Just as what you consider to be authentic cuisine results from cuisine that has been codified to reflect traditions of preparation and memories of taste, so too are experiences organized according to predetermined hopes or expectations, if that experience is contingent upon meeting what you’ve determined to be the mark of satisfaction for your trip. You might not actually get within 20 feet of the Mona Lisa, but at least you’ve “seen” it since you were in the room with a few hundred other selfie-taking tourists. You might not actually enjoy the food you were served at a highly rated restaurant that you’d read about in a celebrated guide to local cuisine, but at least you could say that you’d been there. Your memory of visiting trumps your experience of actually studying the painting or eating the food.
Like my friend Bob does with his friends, I recommend places that I want to share with others. But I have to let go of my own expectations of what they themselves decide about the restaurants or sights I urge upon them. I want to share what I love, but I cannot convince anyone to share in my own enthusiasms.
As an American in Paris, I have seen how France protects its patrimony and its traditions, and how it seeks to determine what is or isn’t French. But that determination of authenticity regarding culture, cuisine or even nationality is, after all, artificial. Nothing is authentic, in the end, because everything results from someone’s opinion of what authenticity should be. That isn’t to say that reality isn’t real (though that too can depend on your perspective), or that we shouldn’t resist the current pernicious public tendency to downplay truth in favor of propaganda. But the enjoyment of the current moment – regardless of how difficult it can be to enjoy anything during a time when sensible people live in anguish over the state of the world – is as authentic as whatever the guardians of cultural propriety determine it should be.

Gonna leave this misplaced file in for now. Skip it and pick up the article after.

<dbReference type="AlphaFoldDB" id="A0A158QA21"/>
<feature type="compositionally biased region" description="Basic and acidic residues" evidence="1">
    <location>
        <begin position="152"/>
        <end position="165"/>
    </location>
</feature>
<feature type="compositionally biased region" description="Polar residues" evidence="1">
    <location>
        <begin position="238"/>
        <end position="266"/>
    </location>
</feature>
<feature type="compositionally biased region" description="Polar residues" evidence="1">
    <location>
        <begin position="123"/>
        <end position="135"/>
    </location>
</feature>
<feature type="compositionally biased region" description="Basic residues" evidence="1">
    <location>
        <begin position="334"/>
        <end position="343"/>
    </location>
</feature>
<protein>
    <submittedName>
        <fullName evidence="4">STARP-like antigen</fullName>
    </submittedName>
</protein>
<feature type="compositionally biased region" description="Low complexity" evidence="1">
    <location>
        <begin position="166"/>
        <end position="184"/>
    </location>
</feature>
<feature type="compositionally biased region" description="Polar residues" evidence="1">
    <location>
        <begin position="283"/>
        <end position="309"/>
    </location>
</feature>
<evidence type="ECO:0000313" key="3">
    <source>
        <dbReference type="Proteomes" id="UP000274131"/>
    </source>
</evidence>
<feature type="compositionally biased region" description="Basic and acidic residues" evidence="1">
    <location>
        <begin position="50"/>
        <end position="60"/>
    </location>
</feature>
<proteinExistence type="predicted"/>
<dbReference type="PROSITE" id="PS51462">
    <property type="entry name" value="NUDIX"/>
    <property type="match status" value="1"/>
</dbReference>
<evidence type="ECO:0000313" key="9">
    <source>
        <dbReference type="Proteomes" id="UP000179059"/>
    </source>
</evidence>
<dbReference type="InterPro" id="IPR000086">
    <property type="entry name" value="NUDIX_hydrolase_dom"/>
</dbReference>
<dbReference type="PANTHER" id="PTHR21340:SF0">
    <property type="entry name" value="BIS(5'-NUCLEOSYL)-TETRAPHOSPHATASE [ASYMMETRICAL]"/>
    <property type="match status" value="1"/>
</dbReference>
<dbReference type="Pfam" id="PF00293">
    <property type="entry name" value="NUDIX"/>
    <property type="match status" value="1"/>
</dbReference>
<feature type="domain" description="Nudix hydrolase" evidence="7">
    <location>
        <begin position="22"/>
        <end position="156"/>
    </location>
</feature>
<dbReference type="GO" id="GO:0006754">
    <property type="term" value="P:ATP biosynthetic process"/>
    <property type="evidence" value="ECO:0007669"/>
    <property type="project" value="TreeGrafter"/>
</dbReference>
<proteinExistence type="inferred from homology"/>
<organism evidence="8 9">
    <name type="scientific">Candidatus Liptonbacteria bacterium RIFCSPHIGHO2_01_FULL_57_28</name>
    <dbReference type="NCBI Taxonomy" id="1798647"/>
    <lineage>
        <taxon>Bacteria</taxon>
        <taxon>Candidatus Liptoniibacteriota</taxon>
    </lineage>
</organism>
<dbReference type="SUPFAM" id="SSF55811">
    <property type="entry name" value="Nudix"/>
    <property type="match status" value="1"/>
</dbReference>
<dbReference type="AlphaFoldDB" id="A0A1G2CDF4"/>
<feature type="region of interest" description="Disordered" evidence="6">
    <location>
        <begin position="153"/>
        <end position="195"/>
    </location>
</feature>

The other day, I happened to be at the home of a friend in Montmartre, and in looking out his window at just the right moment I caught sight of a shimmering rainbow that arced from Saint-Denis, just outside of Paris, to the other side of the church of Sacré-Cœur, near my friend’s apartment. Rainbows, like experiences, are fleeting. I can share the photo, but not the event, but that’s usually the best any of us can do.
This isn’t the same, of course, as telling people that they simply must dine at such-and-such famous restaurant in order to fully appreciate what it is to visit Paris, but then, even if you’re disappointed in what you find when you’re actually there, your experience itself will be authentic. That rainbow was ephemeral, but my observing it was real. It was an authentic moment for me, but it will always be a slightly distant one for anyone who wasn’t there to see it. I still wanted to share it, however, which is the point. My Paris isn’t yours, but our experiences are still valid, however we authenticate them to ourselves.